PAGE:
By Ron VandenBoom
James Parker Shields is an Indian, but he realizes he is not just a member of a minority group, but a member of an even smaller minority within the Indian community he's a Republican.
Shields, the Northern Plains territory coordinator for the Dennis Rehberg congressional campaign, told the Northern Montana Pachyderm Club Friday that he became a Republican because he feels the Democrats have taken away self-determination and self-esteem among the Indian people.
The seeds of the Democratic Party support among Indians began on reservations, he said, when the first buckboard wagon with the first load of beef started feeding Indians off the tailgate.
"That, I think, was the beginning of the end for our self determination," he said.
Shields said he blames the Democrats for making Indians dependent on social programs, transfer payments, and welfare while taking away self-reliance and self-esteem.
He also accused Democrats of wanting to keep Indians "on the string," so they could continue to depend on them for votes.
He said if you look at the way Indians lived in the old days they were totally self-reliant.
"We didn't ask anybody for anything and we took care of our own," he said. "To me that's what it's all about even today."
Shields told the Pachyderms how as a child the Indians at Rocky Boy would live in one and two room cabins with as many as 16 family members. He said that if one family didn't have enough food and another had more than enough, they would share.
"But I think that people had more pride and self-esteem back then then they do now with their fancy HUD houses," he said.
He also told the Pachyderms about three generations of his family living in frame tents while they all worked in the fields to support themselves.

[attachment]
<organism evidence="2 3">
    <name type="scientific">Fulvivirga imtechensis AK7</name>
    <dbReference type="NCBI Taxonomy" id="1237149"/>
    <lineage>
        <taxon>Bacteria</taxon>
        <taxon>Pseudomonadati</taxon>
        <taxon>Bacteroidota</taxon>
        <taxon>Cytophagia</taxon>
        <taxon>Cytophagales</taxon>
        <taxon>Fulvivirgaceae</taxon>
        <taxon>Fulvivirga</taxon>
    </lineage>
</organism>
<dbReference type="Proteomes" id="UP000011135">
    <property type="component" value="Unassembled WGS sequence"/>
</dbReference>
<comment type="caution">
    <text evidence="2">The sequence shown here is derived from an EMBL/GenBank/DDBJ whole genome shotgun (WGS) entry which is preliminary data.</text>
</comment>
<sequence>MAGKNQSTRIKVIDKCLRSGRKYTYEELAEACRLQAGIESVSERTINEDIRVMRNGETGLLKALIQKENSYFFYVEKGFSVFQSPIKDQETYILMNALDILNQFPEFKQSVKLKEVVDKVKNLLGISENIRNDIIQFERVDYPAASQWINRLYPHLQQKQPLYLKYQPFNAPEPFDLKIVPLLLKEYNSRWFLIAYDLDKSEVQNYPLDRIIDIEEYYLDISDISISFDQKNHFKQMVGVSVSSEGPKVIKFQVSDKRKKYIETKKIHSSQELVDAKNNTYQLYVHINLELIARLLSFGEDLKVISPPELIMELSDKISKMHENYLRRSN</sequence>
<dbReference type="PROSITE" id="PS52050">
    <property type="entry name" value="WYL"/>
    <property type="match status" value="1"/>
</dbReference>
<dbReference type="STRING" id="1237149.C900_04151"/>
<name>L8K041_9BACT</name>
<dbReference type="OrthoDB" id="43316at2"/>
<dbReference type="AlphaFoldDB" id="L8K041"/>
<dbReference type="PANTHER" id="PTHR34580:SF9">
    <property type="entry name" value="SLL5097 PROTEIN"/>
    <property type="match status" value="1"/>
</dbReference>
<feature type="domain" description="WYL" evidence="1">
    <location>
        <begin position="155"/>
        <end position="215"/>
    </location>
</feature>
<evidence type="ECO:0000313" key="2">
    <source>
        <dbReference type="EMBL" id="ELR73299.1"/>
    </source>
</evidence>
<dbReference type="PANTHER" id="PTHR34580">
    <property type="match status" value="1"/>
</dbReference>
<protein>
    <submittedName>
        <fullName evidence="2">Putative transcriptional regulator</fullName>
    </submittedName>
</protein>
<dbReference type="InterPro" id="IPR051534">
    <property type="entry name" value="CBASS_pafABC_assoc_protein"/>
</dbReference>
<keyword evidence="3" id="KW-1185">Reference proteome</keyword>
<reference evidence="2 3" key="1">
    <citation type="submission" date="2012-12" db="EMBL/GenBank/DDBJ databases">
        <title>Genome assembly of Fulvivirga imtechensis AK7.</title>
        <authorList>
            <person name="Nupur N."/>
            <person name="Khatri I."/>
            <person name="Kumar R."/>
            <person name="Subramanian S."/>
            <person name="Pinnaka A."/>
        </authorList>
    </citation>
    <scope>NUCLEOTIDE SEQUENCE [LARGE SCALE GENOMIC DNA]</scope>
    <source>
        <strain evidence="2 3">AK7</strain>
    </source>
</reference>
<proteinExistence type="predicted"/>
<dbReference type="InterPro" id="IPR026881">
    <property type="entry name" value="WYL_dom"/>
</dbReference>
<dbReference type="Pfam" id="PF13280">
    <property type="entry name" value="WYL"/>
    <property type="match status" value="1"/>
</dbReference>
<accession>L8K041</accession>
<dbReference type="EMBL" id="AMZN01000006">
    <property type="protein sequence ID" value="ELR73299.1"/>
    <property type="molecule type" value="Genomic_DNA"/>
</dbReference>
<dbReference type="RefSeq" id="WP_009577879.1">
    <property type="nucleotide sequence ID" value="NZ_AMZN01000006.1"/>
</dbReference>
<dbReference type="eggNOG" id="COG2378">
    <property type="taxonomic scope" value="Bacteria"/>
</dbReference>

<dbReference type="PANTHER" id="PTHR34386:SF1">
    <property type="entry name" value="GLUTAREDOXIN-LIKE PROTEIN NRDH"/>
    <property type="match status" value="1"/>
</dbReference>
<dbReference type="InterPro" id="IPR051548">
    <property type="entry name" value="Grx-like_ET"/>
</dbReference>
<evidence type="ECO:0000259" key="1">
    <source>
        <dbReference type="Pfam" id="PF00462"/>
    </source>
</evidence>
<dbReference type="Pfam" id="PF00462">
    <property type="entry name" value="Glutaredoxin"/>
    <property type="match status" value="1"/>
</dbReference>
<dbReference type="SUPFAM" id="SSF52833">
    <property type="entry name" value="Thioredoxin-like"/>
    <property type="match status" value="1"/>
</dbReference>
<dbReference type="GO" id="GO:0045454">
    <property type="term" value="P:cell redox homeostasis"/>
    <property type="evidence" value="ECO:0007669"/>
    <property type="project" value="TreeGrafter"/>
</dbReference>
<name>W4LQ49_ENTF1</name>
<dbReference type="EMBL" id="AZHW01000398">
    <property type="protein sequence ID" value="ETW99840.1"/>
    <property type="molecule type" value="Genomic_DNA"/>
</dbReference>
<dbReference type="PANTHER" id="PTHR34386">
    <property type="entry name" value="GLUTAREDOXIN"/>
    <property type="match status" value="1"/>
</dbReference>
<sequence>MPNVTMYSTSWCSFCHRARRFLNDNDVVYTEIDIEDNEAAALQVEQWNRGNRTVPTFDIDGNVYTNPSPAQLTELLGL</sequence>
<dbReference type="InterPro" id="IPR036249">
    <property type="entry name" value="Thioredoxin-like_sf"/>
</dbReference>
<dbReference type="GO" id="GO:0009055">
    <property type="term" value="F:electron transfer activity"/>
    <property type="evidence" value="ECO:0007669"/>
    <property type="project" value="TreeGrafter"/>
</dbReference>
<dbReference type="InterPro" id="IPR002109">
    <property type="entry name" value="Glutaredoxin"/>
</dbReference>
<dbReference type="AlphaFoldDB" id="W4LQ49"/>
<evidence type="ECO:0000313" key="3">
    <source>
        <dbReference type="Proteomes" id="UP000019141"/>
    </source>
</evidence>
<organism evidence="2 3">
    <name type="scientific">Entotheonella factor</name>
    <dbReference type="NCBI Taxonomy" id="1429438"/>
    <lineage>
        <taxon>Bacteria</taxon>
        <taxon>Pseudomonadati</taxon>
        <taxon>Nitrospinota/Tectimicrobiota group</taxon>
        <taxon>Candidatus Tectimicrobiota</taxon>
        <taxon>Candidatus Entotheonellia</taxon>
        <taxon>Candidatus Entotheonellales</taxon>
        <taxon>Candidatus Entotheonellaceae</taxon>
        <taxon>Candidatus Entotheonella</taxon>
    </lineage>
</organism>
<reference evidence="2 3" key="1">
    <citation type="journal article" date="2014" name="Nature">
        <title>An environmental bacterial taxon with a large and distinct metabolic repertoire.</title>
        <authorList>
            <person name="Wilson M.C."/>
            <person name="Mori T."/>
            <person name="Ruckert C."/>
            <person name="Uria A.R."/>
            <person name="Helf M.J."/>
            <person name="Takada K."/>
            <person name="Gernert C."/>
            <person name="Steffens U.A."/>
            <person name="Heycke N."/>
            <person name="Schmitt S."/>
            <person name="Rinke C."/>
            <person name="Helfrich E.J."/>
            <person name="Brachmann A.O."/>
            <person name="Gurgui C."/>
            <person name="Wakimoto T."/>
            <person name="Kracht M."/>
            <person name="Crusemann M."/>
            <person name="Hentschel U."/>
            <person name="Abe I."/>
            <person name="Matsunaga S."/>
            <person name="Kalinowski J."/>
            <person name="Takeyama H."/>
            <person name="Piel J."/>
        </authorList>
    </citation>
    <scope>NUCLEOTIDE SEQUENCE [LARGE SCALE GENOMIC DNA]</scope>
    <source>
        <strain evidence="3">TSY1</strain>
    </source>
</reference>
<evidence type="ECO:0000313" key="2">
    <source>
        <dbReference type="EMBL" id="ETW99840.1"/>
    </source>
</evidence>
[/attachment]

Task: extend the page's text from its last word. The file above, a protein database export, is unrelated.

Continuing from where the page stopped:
"Nobody went down to the Welfare Office, nobody looked for some program or service to take care of something they drastically needed" Shields said. "If you didn't have it, you did without it."
"Now we have entitlements," Shields said. "Program, after program, after program."
Shields said he had even run some of these programs during his time in Great Falls.
"And after a while it just burns you," he said. "You see the same people."
Shields said you don't see the kids and the seniors that really need the help, but the same people over and over that don't need the help. He told the Pachyderms that was why he left government service and entered the private sector.
Shields said that the traditional responsibilities Indians once had to care for one another has become convoluted thanks to government programs.
"These programs and services come at a price," he said. "They come at a price to the taxpayer and they come at a price to our self-esteem.
Shields said when the government gets involved in things you start losing track of the old traditions and and what the old helping ways were like.
The younger generation doesn't know what a life without food stamps was like, he said.
Shields denies the claim that Republicans are cold hearted, telling the Pachyderms that "Republicans are all about using what money is spent wisely."
He said he tells fellow Indians to check the record before jumping to the conclusion that Republicans do nothing for Indian people.
"We gained more rights, more of our sacred sights back, and even some of our water that we wanted ... under Richard Nixon," he said. "Democrats talk a good game, but they don't always deliver."